Biographical Sketch of Dr. Logan County McVay

August 18, 1875 – January 15 1966


Logan County McVay was born in Paris, Logan County, Arkansas on August 18, 1875 the first born child to the farming family of Thomas David and Mary Elizabeth Parker McVay. He was soon joined by sisters Mattie and Maggie. In the 1880 U. S. Census the family was listed as living in Short Mountain, Logan County.

Logan came to Marion, Crittenden County in the fall of 1899 as a school teacher and instructed when Marion had its school in a small frame building on the Mound City Road. He began the study of medicine a short time later and in 1904 was graduated from the Memphis Medical College where he was vice president (treasurer) of his class. On February 21, 1906 he married Prairie Grove resident May Bell Adams in Washington County. They became the parents of two daughters, Carlie and May Adams. In the 1906 American Medical Directory he was practicing medicine in Marion. He continued the practice of medicine in Marion the remainder of his life, retiring at the age of 90 after falling and breaking his hip. For many years he was the only doctor in Marion.

The headline of the October 29, 1931 Kingsport Tennessee Times reads: “5 Cotton Pickers Killed, 20 Others Injured In Crash”. “Doctor L. C. McVay of Marion and Memphis set up a temporary hospital in a vacant store for the treatment of the injured.”1 Two days later an article in the Memphis Commercial Appeal reads in part; “All of the injured from the trailer wreck were taken first to his office and to a temporary dressing station in an adjoining barber shop. Mrs. McVay counted 45 persons who received first aid treatment, although the names of only 33 were secured. Dr. L. C. McVay, the physician of Memphis and Marion, who is one of the heroes of the Marion truck disaster, is becoming accustomed to early hours. Thursday he was aroused at 4 a.m. and toiled for hours assisted by his wife and daughters, in giving first aid treatment to the 33 persons injured when the trailer tore away from the truck and overturned in a ditch.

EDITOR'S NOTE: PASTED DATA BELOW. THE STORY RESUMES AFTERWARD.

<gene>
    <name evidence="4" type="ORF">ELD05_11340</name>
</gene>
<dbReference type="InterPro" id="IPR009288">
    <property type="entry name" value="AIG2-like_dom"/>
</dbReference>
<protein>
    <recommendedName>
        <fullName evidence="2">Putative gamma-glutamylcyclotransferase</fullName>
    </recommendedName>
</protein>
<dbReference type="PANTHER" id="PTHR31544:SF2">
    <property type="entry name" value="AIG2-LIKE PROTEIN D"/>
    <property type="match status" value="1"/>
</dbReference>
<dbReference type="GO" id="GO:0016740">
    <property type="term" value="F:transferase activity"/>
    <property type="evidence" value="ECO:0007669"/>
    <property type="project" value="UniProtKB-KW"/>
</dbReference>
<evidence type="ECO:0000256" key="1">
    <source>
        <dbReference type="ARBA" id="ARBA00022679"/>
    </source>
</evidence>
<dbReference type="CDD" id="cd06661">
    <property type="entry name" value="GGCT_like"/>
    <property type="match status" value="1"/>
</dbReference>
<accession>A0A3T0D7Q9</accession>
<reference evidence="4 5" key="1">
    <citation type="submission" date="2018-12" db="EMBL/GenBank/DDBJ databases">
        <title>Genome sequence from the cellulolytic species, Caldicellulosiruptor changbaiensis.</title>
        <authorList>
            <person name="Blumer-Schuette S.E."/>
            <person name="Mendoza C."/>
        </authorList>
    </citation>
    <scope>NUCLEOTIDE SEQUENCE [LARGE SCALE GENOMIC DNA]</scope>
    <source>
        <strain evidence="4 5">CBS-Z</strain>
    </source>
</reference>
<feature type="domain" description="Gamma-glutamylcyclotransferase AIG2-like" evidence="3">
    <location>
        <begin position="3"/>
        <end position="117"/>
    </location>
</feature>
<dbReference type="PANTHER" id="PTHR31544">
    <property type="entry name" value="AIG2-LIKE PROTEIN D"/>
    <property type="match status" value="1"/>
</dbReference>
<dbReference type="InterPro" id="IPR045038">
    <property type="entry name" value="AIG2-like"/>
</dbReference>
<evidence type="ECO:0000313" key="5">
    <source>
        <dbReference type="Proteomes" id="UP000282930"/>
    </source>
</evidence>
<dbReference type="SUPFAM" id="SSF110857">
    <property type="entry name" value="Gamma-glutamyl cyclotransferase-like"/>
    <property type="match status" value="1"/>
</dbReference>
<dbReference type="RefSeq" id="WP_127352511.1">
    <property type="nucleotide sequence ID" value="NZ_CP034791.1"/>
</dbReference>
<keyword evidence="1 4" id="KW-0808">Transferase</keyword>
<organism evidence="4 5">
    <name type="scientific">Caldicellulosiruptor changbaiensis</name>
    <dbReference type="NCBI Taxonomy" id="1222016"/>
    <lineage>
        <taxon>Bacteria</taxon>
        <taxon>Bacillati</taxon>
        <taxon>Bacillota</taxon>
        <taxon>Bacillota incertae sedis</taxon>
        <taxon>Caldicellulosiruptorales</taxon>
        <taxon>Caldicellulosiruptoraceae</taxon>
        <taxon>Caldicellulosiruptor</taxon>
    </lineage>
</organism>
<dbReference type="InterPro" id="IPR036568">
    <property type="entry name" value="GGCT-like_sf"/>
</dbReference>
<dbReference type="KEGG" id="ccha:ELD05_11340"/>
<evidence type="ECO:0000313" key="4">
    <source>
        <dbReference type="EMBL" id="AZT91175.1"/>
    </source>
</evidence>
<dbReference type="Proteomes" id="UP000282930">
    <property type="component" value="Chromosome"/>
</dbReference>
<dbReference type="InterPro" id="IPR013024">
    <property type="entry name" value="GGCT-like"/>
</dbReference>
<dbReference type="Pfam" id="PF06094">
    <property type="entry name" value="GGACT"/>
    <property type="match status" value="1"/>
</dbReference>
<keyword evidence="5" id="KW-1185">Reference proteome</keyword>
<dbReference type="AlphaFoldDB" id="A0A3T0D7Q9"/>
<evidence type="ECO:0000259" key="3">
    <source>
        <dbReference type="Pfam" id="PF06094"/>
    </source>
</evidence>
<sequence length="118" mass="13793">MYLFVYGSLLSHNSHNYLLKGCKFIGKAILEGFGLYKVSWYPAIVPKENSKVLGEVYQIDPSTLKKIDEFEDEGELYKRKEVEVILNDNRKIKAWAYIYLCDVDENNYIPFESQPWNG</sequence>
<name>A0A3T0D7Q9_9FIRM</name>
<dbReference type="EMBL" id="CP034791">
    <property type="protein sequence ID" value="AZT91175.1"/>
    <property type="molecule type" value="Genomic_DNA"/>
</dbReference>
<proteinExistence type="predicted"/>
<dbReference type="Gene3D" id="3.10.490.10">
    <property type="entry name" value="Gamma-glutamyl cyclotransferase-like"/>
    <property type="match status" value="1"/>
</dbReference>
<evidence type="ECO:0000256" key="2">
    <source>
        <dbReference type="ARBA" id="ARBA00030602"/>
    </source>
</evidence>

Yesterday morning he was awakened again at 4, but the call did not have such serous consequences. Charlie Ford of Helena lost control of his car on the outskirts of Marion and crashed into a telephone pole, sustaining painful cuts on the face. He was able to continue homeward after his wounds were dressed by Dr. McVay.”2

Dr. McVay was a charter member of the Marion Rotary Club and the Marion Masonic Lodge. During World War I he served as a member of the Crittenden County Draft Board and the time of his death he also was a member of the board of commissioners of Drainage District Six of Crittenden County. He also served on the Marion School Board and was one of two doctors who started the Crittenden Memorial Hospital. He liked to say he practiced medicine 126 years since he practiced 63 years in each of two states, Arkansas and Tennessee.

Dr. McVay died January 15, 1966 and is buried in Crittenden Memorial Park.


1      Kingsport Times (Kingsport, Tennessee) 29 Oct 1931, Page 1

 2     The Commercial Appeal (Memphis, Tennessee) 31 Oct 1931, Page 11

John T. Mitchell, BBA                     July 23, 2022